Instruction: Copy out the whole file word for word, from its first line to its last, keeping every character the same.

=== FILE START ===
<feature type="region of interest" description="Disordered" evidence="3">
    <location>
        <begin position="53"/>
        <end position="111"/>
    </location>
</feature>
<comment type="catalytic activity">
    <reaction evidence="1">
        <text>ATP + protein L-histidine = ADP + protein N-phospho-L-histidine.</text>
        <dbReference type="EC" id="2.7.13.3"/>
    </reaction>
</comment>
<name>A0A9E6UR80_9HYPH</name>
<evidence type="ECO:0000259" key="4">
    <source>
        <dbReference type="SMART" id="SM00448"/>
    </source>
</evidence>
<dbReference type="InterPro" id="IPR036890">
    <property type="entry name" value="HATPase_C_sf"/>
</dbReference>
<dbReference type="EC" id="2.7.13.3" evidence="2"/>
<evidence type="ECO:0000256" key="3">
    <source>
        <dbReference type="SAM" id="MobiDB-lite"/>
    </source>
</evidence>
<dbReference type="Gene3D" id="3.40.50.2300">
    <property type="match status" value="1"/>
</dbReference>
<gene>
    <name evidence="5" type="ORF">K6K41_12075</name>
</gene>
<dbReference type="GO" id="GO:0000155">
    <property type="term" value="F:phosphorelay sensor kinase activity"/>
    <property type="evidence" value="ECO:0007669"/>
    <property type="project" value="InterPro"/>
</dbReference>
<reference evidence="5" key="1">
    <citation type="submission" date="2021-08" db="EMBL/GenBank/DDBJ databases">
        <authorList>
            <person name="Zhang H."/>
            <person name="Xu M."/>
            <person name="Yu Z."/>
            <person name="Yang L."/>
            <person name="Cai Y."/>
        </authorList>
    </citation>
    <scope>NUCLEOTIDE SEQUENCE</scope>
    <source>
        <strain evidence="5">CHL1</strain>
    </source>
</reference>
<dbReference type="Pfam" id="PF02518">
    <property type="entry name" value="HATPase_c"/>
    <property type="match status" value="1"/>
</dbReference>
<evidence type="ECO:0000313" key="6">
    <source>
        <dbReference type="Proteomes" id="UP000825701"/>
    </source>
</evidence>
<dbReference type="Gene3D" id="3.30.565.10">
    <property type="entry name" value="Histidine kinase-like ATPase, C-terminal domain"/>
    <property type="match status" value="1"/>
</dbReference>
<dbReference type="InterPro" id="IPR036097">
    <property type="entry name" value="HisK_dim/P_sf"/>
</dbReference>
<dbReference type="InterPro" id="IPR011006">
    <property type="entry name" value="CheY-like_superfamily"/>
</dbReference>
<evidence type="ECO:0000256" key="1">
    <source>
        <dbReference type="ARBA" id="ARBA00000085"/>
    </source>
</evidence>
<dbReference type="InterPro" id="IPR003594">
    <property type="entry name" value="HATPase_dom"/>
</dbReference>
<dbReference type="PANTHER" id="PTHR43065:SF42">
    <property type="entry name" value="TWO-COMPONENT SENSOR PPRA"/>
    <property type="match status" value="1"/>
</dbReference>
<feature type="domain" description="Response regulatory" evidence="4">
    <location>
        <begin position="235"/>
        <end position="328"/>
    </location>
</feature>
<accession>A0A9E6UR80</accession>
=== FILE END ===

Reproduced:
<feature type="region of interest" description="Disordered" evidence="3">
    <location>
        <begin position="53"/>
        <end position="111"/>
    </location>
</feature>
<comment type="catalytic activity">
    <reaction evidence="1">
        <text>ATP + protein L-histidine = ADP + protein N-phospho-L-histidine.</text>
        <dbReference type="EC" id="2.7.13.3"/>
    </reaction>
</comment>
<name>A0A9E6UR80_9HYPH</name>
<evidence type="ECO:0000259" key="4">
    <source>
        <dbReference type="SMART" id="SM00448"/>
    </source>
</evidence>
<dbReference type="InterPro" id="IPR036890">
    <property type="entry name" value="HATPase_C_sf"/>
</dbReference>
<dbReference type="EC" id="2.7.13.3" evidence="2"/>
<evidence type="ECO:0000256" key="3">
    <source>
        <dbReference type="SAM" id="MobiDB-lite"/>
    </source>
</evidence>
<dbReference type="Gene3D" id="3.40.50.2300">
    <property type="match status" value="1"/>
</dbReference>
<gene>
    <name evidence="5" type="ORF">K6K41_12075</name>
</gene>
<dbReference type="GO" id="GO:0000155">
    <property type="term" value="F:phosphorelay sensor kinase activity"/>
    <property type="evidence" value="ECO:0007669"/>
    <property type="project" value="InterPro"/>
</dbReference>
<reference evidence="5" key="1">
    <citation type="submission" date="2021-08" db="EMBL/GenBank/DDBJ databases">
        <authorList>
            <person name="Zhang H."/>
            <person name="Xu M."/>
            <person name="Yu Z."/>
            <person name="Yang L."/>
            <person name="Cai Y."/>
        </authorList>
    </citation>
    <scope>NUCLEOTIDE SEQUENCE</scope>
    <source>
        <strain evidence="5">CHL1</strain>
    </source>
</reference>
<dbReference type="Pfam" id="PF02518">
    <property type="entry name" value="HATPase_c"/>
    <property type="match status" value="1"/>
</dbReference>
<evidence type="ECO:0000313" key="6">
    <source>
        <dbReference type="Proteomes" id="UP000825701"/>
    </source>
</evidence>
<dbReference type="Gene3D" id="3.30.565.10">
    <property type="entry name" value="Histidine kinase-like ATPase, C-terminal domain"/>
    <property type="match status" value="1"/>
</dbReference>
<dbReference type="InterPro" id="IPR036097">
    <property type="entry name" value="HisK_dim/P_sf"/>
</dbReference>
<dbReference type="InterPro" id="IPR011006">
    <property type="entry name" value="CheY-like_superfamily"/>
</dbReference>
<evidence type="ECO:0000256" key="1">
    <source>
        <dbReference type="ARBA" id="ARBA00000085"/>
    </source>
</evidence>
<dbReference type="InterPro" id="IPR003594">
    <property type="entry name" value="HATPase_dom"/>
</dbReference>
<dbReference type="PANTHER" id="PTHR43065:SF42">
    <property type="entry name" value="TWO-COMPONENT SENSOR PPRA"/>
    <property type="match status" value="1"/>
</dbReference>
<feature type="domain" description="Response regulatory" evidence="4">
    <location>
        <begin position="235"/>
        <end position="328"/>
    </location>
</feature>
<accession>A0A9E6UR80</accession>